So far, Archer and I are as one, except that he has more data. But then he starts to place blame, and first he blames the subjects of the studies:
This deficit is most apparent in the field’s reliance on self-reports of diet. Such information, to which nutrition researchers assign numeric caloric values, is rife with bias, and without the ability to corroborate or falsify the reports, the data should be considered pseudoscientific—outside the realm of scientific research.
Then he brings in his own vested interest, which he does not disclose.
Moreover, nutrition research fails to control for well-known, empirically supported, and in many cases obvious confounders. For example, the Food and Agriculture Organization of the United Nations and World Health Organization have repeatedly determined that human food energy requirements should be estimated using total daily energy expenditure, and that physical activity and basal energy expenditure are the primary determinants of this measure. Yet nutrition research rarely measures any form of energy expenditure or quantifies physical activity.
Not only does he keep quiet about his company, which makes energy expenditure tracking equipment, he doesn’t say that the major study he’s referring to (linked above) is based largely on “physically credible intake values,” or, in English, what quantifying scientists believe could be true about what study subjects say they eat. Finally, doesn’t acknowledge that self-reporting exercise and activity are not going to be any different from self-reporting food intake (perhaps because his company’s machinery provides “objective” evidence of energy expenditure).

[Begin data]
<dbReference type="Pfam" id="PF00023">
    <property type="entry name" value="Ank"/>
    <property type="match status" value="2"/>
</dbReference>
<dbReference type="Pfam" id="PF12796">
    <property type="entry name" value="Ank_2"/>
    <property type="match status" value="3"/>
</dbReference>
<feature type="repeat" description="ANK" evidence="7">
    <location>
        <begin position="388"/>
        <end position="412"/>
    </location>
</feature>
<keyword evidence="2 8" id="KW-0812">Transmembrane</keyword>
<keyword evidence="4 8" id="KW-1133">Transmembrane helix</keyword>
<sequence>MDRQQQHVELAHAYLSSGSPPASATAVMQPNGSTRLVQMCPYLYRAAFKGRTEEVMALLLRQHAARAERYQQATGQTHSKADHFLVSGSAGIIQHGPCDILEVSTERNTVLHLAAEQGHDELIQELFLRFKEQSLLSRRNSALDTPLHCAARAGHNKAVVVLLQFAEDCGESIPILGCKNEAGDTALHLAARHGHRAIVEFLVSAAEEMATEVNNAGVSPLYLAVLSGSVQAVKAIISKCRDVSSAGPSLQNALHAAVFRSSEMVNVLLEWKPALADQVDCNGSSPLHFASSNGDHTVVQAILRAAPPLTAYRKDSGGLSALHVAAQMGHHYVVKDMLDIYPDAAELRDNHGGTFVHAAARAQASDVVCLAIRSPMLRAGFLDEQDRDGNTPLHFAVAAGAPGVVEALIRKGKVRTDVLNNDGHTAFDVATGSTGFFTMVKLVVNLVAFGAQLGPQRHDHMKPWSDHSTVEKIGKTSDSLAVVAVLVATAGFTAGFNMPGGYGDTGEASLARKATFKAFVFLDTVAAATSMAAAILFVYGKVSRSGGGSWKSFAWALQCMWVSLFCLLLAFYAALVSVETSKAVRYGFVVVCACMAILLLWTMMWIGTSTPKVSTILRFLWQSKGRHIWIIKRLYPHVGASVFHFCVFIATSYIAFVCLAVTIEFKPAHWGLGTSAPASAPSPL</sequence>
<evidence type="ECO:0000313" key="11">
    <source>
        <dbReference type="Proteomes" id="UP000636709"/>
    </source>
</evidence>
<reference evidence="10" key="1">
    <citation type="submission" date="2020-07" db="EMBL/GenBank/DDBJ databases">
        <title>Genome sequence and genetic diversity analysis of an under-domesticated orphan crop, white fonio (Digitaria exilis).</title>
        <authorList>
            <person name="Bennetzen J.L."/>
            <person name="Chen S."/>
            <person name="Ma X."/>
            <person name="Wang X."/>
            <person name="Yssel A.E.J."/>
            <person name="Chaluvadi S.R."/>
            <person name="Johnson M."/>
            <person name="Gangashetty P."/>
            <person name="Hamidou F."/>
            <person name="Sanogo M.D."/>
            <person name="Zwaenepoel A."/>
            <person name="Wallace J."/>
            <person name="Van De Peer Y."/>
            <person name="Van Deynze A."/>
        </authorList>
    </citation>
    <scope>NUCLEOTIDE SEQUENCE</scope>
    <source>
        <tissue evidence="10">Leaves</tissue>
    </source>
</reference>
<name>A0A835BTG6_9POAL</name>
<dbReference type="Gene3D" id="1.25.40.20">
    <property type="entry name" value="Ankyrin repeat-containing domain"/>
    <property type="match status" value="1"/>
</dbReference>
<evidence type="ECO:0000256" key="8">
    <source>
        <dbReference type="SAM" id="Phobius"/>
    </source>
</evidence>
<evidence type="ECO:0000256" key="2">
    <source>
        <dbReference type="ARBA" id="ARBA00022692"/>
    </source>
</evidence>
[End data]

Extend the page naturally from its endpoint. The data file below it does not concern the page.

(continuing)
And here’s the meat:
The subjective data yielded by poorly formulated nutrition studies are also the perfect vehicle to perpetuate a never-ending cycle of ambiguous findings leading to ever-more federal funding. The National Institutes of Health spent an estimated $2.2 billion on nutrition and obesity research in the 2012 fiscal year, a significant proportion of which was spent on research that used the pseudoscientific methods described above. The fact that nutrition researchers have known for decades that these techniques are invalid implies that the field has been perpetrating fraud against the US taxpayers for more than 40 years—far greater than any fraud perpetrated in the private sector (e.g., the Enron and Madoff scandals).
So, nutrition science sucks because:
1) People lie;
2) We count calories but not activity, and if we counted activity that would be reliable in a way that counting calories isn’t; and
3) Nutrition scientists are taught to keep their jobs and keep getting funding.